San Francisco 49ers

Sean Payton makes sense for 49ers, but he’s still a Saint

Video: Jim Tomsula wants focus on players, not his job status

"Today is about the players not about Jim's job," ​says SF 49ers coach Jim Tomsula during his postgame interview after the team beat the St Louis Rams 19-16 in overtime. Video by Manny Crisostomo Sacramento Bee.
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"Today is about the players not about Jim's job," ​says SF 49ers coach Jim Tomsula during his postgame interview after the team beat the St Louis Rams 19-16 in overtime. Video by Manny Crisostomo Sacramento Bee.

Sean Payton knows quarterbacks, runs a West Coast offense, has a daughter who goes to school in California and, perhaps most important of all, shares a connection to Bill Parcells with 49ers general manager Trent Baalke.

Parcells, who was the Jets head coach when Baalke was a Jets scout, has consulted with Baalke on personnel matters over the past few years and has his fingerprints are all over the 49ers staff in recent years. Eric Mangini, the team's current defensive coordinator, served under Parcells with the Jets while tight ends coach Tony Sparano also is a former protege.

So is Payton, who joined Parcells' Cowboys staff in 2003 and whom Parcells promoted to assistant head coach/passing game coordinator in 2005.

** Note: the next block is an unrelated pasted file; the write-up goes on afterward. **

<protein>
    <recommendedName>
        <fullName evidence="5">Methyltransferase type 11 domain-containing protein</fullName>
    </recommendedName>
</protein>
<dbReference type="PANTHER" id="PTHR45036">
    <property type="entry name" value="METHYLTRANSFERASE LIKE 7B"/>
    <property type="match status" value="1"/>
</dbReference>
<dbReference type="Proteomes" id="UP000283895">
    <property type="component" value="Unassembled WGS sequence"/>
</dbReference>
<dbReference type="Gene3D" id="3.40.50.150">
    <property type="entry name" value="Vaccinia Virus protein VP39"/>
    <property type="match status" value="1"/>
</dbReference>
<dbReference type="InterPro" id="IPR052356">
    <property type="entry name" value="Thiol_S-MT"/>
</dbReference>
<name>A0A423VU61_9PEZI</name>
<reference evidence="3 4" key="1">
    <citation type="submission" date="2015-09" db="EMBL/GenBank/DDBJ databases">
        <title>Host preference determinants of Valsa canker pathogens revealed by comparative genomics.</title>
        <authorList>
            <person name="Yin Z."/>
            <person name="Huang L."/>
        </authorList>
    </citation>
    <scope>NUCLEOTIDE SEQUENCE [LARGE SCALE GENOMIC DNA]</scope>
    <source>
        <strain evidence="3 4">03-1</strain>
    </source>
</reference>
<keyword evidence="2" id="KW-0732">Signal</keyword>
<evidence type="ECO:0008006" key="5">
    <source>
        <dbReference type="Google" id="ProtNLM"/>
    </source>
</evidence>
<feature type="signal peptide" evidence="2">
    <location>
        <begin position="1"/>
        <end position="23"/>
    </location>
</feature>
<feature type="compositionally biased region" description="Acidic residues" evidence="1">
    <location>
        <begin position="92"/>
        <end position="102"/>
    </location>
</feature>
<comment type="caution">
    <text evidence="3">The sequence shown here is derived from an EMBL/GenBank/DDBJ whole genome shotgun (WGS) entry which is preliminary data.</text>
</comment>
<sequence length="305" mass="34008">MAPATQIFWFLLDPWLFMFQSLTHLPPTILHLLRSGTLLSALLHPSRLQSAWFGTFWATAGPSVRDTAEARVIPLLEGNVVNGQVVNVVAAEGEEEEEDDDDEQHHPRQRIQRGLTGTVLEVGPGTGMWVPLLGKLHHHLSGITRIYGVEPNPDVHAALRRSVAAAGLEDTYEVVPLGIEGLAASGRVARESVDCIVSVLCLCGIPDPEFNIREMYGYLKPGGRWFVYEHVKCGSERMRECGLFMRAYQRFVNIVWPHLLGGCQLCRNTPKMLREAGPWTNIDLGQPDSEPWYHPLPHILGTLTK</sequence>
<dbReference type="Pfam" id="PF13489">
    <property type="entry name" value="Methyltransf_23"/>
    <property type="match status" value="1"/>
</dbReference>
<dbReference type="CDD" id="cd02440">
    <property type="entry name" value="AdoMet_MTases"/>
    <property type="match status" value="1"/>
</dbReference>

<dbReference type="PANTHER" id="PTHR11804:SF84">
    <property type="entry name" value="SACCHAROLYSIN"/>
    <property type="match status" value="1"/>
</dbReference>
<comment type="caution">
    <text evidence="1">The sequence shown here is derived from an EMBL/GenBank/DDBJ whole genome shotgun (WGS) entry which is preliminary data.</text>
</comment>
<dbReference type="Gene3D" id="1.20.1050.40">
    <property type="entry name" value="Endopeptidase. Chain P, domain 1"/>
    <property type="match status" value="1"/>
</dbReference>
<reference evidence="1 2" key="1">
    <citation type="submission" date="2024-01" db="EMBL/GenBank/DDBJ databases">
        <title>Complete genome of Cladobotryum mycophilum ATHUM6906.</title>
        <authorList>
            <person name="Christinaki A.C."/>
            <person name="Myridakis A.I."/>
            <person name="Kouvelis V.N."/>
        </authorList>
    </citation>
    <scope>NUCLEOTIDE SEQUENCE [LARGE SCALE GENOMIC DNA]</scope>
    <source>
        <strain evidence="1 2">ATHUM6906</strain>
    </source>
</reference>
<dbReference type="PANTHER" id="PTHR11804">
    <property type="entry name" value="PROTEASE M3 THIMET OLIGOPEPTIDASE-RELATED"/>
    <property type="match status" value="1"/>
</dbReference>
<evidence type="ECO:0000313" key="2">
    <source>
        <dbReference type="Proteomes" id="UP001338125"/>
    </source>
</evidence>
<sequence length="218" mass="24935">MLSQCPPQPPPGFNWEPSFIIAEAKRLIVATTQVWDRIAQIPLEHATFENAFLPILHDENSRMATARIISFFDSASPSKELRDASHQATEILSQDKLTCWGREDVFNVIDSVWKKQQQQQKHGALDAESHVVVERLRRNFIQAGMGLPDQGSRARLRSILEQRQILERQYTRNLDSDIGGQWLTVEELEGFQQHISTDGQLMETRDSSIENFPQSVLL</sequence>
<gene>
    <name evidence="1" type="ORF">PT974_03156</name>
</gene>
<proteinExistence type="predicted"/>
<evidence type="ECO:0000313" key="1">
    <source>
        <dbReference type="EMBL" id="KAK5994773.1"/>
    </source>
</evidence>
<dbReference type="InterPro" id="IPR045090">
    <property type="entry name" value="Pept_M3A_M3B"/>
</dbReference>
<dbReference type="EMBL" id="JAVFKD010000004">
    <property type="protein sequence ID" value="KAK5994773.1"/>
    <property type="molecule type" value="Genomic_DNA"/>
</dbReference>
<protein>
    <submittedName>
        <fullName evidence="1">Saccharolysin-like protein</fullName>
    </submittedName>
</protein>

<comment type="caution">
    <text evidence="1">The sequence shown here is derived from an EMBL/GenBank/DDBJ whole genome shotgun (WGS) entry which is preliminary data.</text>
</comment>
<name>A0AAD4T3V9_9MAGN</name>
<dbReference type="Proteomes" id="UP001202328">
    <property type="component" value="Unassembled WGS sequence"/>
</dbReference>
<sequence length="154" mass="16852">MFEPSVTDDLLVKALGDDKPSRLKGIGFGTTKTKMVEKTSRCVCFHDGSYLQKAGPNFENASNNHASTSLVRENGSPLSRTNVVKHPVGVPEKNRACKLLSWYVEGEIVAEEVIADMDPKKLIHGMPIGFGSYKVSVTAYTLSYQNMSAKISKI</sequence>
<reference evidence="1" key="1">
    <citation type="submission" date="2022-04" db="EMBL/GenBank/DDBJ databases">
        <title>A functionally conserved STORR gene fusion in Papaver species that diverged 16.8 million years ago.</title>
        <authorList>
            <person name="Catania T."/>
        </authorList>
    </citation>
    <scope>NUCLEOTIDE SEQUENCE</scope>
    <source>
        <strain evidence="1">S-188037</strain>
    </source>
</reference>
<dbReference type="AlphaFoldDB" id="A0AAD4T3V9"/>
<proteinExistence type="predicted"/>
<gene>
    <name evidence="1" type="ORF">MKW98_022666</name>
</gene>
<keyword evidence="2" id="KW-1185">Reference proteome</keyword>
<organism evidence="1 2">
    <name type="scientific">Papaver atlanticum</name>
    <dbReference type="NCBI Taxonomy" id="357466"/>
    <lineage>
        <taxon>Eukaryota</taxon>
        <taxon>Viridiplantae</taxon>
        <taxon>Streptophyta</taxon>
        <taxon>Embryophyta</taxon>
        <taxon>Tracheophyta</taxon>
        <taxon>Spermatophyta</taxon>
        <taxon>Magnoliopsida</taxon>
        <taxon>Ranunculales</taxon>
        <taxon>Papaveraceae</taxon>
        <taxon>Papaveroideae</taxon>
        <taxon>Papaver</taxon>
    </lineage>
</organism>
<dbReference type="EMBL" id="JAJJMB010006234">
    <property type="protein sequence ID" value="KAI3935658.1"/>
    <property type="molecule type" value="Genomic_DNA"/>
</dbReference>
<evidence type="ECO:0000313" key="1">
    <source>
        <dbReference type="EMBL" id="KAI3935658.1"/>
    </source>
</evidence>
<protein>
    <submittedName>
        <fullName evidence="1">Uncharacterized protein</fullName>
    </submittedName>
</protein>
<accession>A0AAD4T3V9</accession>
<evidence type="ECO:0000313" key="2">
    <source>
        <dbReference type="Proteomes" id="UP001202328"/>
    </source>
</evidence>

In that way, it's easy to see an arrangement in which Baalke is the general manager, Payton is the head coach and Mangini is the defensive coordinator working in San Francisco. It would make Parcells so proud.

Of course, it's never that simple.

Payton is under contract with the Saints for two more years. Even if New Orleans is willing to part ways with him, they may want compensation that Baalke, who cherishes his draft picks, could be loathe to give up.

The NFL Network reported this morning that the “potential price” for prying Payton loose from New Orleans is a second-round pick. The 49ers are projected to have 12 picks in the upcoming draft -- including No. 7 overall -- and 10 picks next year. However, they have only one pick per round in Rounds 1-3 both seasons.

Payton also may want more personnel power and may be leery of Baalke's heavy influence with the 49ers.

Fox Sports' Jay Glazer, who is close to Payton, said on Sunday that the 49ers will try to reel in a "big fish" as their next coach but “many of them don’t want to come out with the general manager, Trent Baalke. It’s going to be interesting to see what (CEO) Jed York does in that situation.”

Glazer’s report seems to underscore a dynamic that was at play when Jim Tomsula was assembling his staff a year ago: Some would-be assistant coaches were leery of joining the 49ers because they felt Baalke had too much sway over the coaching staff. That perception wasn't helped by recent stories about 'Coach Trent' advising players during 49ers practices.

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Multiple reports this morning said that former Eagles coach Chip Kelly has let the 49ers know he is interested in their opening. He and former NFL head coach -- and 49ers assistant -- Mike Holmgren have expressed their interest in the job so far.

Meanwhile, the 49ers interviewed nine candidates a year ago. Many of them -- Chicago offensive coordinator Adam Gase and ex-NFL head coach Mike Shanahan -- are hot names again this season.

Head coach candidates: